Establishing these habits now will allow you to work out any glitches and have everyone be pros by the time school starts, making it smoother for everyone! Let’s purposefully turn our behaviors and habits to support the next season for our families and children.
Questions, worries and uncertainties often accompany starting new things. If your child expresses some concerns about the start of school, consider these approaches to help:
Play the curious detective: “Hmmm, can you tell me more about that?”
When children pose things to their parents that look like problems, the tendency of mom and dad may be to try to fix it or make it go away. However, sometimes what they need is just for grown ups to listen. If you child poses a “what if?” regarding school in the fall, try saying “thanks for telling me about that. What else are you thinking about?”
By encouraging children to expand on their own thoughts and broaden the window into their world, parents can gain better understanding of their unique experiences. And, this sets a wonderful foundation for parent-child communication, as children learn that they can share any of their thoughts and they will be welcomed and heard. This will be a great foundation for relating in their teen years!
Serve as a mirror of super powers
By the time we are adults, new experiences can still trigger worries, but past successes help adults deal with those insecurities and tackle new ventures despite uncertainty.
By helping your children gather their past successes, you help them see themselves as competent for this next chapter. Give them the words to see the super powers they possess and use in their every day lives:
- What new experiences have your children had? Did they go to a music class or a sports clinic? Did they meet a new friend in your neighborhood or park?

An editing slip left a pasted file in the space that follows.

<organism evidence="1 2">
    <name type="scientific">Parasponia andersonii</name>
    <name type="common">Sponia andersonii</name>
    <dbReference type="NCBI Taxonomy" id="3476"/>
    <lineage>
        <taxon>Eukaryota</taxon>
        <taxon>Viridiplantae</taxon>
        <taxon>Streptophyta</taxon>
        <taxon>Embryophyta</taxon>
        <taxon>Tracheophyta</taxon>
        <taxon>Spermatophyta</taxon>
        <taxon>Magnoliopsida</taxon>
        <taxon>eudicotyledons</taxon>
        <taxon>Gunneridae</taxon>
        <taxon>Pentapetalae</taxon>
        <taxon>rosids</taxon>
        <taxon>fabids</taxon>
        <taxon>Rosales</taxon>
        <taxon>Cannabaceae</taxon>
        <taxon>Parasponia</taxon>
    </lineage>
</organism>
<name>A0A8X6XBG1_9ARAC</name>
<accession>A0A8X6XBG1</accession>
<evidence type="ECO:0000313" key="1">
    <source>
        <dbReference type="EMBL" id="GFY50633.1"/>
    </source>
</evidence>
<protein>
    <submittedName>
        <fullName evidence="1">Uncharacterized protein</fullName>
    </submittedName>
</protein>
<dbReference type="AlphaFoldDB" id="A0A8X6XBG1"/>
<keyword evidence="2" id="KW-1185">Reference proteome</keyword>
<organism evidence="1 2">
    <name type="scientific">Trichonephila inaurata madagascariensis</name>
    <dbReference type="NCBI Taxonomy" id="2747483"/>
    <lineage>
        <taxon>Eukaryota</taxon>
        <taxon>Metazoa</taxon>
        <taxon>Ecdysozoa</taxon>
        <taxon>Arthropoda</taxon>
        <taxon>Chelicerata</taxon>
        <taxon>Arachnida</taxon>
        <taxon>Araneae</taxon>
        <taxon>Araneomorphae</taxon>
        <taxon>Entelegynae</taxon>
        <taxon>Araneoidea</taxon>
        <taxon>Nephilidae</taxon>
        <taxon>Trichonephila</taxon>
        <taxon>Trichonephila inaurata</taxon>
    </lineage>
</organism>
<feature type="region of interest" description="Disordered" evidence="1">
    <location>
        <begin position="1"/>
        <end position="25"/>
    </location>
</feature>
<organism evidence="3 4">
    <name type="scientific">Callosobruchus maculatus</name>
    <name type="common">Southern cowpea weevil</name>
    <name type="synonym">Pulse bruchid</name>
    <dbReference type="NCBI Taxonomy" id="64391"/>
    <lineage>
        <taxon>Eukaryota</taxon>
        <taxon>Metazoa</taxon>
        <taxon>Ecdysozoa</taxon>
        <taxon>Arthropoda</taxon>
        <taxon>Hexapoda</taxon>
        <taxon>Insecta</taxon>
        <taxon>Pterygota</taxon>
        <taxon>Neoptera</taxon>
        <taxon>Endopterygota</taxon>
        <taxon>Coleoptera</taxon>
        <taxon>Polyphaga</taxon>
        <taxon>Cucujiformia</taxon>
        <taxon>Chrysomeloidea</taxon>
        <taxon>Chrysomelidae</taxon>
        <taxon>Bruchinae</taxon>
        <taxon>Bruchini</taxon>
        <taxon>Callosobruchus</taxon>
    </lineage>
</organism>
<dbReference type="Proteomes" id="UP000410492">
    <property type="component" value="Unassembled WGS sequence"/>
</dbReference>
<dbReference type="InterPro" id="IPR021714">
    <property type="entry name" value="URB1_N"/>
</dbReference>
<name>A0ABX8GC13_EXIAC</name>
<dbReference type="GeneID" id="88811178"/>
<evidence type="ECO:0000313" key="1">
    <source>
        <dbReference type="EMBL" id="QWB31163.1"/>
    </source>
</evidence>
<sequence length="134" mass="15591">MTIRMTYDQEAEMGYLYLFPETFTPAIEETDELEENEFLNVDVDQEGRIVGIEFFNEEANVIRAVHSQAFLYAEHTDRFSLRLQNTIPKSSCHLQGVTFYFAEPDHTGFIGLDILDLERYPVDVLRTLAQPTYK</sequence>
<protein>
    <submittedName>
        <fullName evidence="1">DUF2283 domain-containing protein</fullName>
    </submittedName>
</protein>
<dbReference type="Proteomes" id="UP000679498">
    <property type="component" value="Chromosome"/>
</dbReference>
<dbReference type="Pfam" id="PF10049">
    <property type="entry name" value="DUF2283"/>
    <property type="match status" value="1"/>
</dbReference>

- When has your child been nervous? Was she scared to dunk her head underwater the first time or go off the diving board this summer? Was he worried going to camp or doing a sleepover at grandma’s house?
- Where has your child experienced mastery? Did he learn to ride a bike or how to dress himself?
Use these weeks leading up to school to purposefully seek and notice competencies, they will see themselves as super heroes of their own lives by the time school starts. Need some ideas? Try these little ideas available in every day life:
Need more ideas or support! You can contact me:
When I walk into a store in summer and see “Back to School” displays, I shudder. I want to be in the now, enjoy the season, and not be reminded of what’s on the horizon.
However, like any harvest we hope to reap in the future, we first have to plant the seeds and nurture them. As the calendar turns to August, we are in the season of nurturing the seeds of successful school transitions this fall. The things you do now will pay rewards to your children in the weeks and months ahead.
Whether it’s your child’s first 1st day of school or they are returning to school, consider the following approaches in these summer weeks:
Right size the emotion
Starting school can be a big deal. Like, a really big deal. And to most parents, it’s considered a huge milestone. Even with positive emotions, too much can be overwhelming for little children. So, right size the feelings to your child’s scale. You do this with your tone of voice, your word choice, and the frequency with which you talk about school.
Breaking in new shoes
New shoes are often uncomfortable. They need to be worn and broken in until the start to feel like they are right. Starting school can feel the same way, just due to the newness of it. There is a lot you can do to make school feel more familiar and comfortable in advance, like a well-worn pair of shoes.
- Is there a playground at the school you can play on before school starts?
- Can you organize a play date with some of your child’s classmates?
Fulfill that summer bucket list NOW
There is a tendency in the last week of summer to notice it slipping away, and to cram all the fun things you wanted to do into that last week. The potential problem with this is it can make saying good-bye to summer and the transition to school that much harder for some children. (I will remind you of this as the last week of August approaches, to make the last days at home mundane). So schedule the fun day trips and events now, so you can focus on transition and getting into fall routines as summer closes.
Read our series each week throughout August for more ideas and information to help everyone have a great start to the school year!
Or contact me if you’d like more information and support specific to your family and your child’s needs: